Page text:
The Rx Club

Nov 01, 2010

Getty Images / Janis Christie/Robert Kohlhuber

Pharma marketing is an ever-changing industry. It's a domino effect: technology evolves, the drugs themselves evolve, and consequently, the way agencies market them must evolve as well. The Rx Club Awards, founded in 1986 by Ina and Carveth Kramer, showcases the best of the best in pharma marketing across all mediums, including print, television, and online.


Getty Images / Janis Christie/Robert Kohlhuber


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The Rx Awards got its start 24 years ago, when Ina Kramer was an artist rep in the healthcare industry and her (late) husband was a creative director in the magazine business. The pair noticed that there was no awards show dedicated solely to the healthcare marketing industry that focused on 100 percent creativity—rather than on market success of the ad or product—and so the Rx Awards came to be born. "Year after year it grew," says Ina Kramer. "And without any advertising, we grew international. People found us, and it snowballed, and it just happened by itself ... agencies that we didn't even know came to us." 


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Fast forward to today, and even with all the new technology abundant in marketing, tried-and-true techniques (included print advertising) still seem to be the recipe for success. Judges and contestants alike are still looking for that one special element that can dazzle, intrigue, inspire—that can wow their audience—be it patient- or physician-based. "I think that while digital mediums are much more important now, at the end of the day, it's still all about the idea," confirms one of this year's judges, Christian Bauman, chief creative officer at Health4Brands Chelsea. "It doesn't matter whether it's a print ad, or something on TV, or something on the Internet ... it's still about a conceptual idea, and you either have a good one or you don't."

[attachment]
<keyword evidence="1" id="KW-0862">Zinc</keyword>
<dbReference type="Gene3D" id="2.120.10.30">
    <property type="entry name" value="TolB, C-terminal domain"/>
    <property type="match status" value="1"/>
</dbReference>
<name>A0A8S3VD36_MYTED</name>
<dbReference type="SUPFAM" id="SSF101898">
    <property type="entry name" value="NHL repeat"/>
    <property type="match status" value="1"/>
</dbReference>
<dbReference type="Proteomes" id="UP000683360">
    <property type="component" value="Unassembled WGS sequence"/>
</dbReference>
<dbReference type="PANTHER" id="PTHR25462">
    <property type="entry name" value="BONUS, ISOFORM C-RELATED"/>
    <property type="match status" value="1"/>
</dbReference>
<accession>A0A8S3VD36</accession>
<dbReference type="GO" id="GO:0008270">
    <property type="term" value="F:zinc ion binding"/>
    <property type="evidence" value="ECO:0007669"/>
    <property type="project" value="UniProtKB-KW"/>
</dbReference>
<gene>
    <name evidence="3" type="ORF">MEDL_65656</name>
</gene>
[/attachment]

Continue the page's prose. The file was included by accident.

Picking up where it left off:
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Another judge, Leah Snyder, art director at The Cementbloc, recognizes that in these tech-trendy times, new technology alone does not make for a successful ad. "It's about new modes of transportation, be it new technology or recycling old technology in a refreshing way. That's what's appealing and also what's different between advertising now and advertising five years ago. It's a fine line, because it's not necessarily using new technology for new technology's sake, but doing it and doing it in a successful way."

 
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Though more than 40 judges turn out each year from different companies, different states, and even different countries, they all have at least one thing in common: they are part of the healthcare advertising community, and so have hands-on experience creating the same kinds of ads they are judging for the show. They know a good ad when they see it, and they know what they are looking for.

 
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Snyder also weighs in on what it takes to adapt ads for digital formats. "I think it depends on what the ad is and what the medium is," she says. "I think if it was essentially repackaging, print would probably have gone away. Some things are better in one place and some things are better in another, so in order for something to truly go across all platforms I think it does need to be repurposed, having it make sense for where it ultimately lives."


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Finally, John Nosta, executive vice president and chief creative officer of Ferguson, part of Ogilvy CommonHealth, explains what he was looking for during judging and what he thinks would constitute a winning entry. "I think that first and foremost it should be visually compelling. It should make me want to look, and perhaps make me want to know more," says Nosta. "What differentiates fine art from commercial art is that commercial art has a business objective behind it. We want these ads to drive behaviors. Does it make me go 'hmmm'; does it offend me; does it entice me; does it intellectually intoxicate me? I want to feel that there's a connection between the communication and me."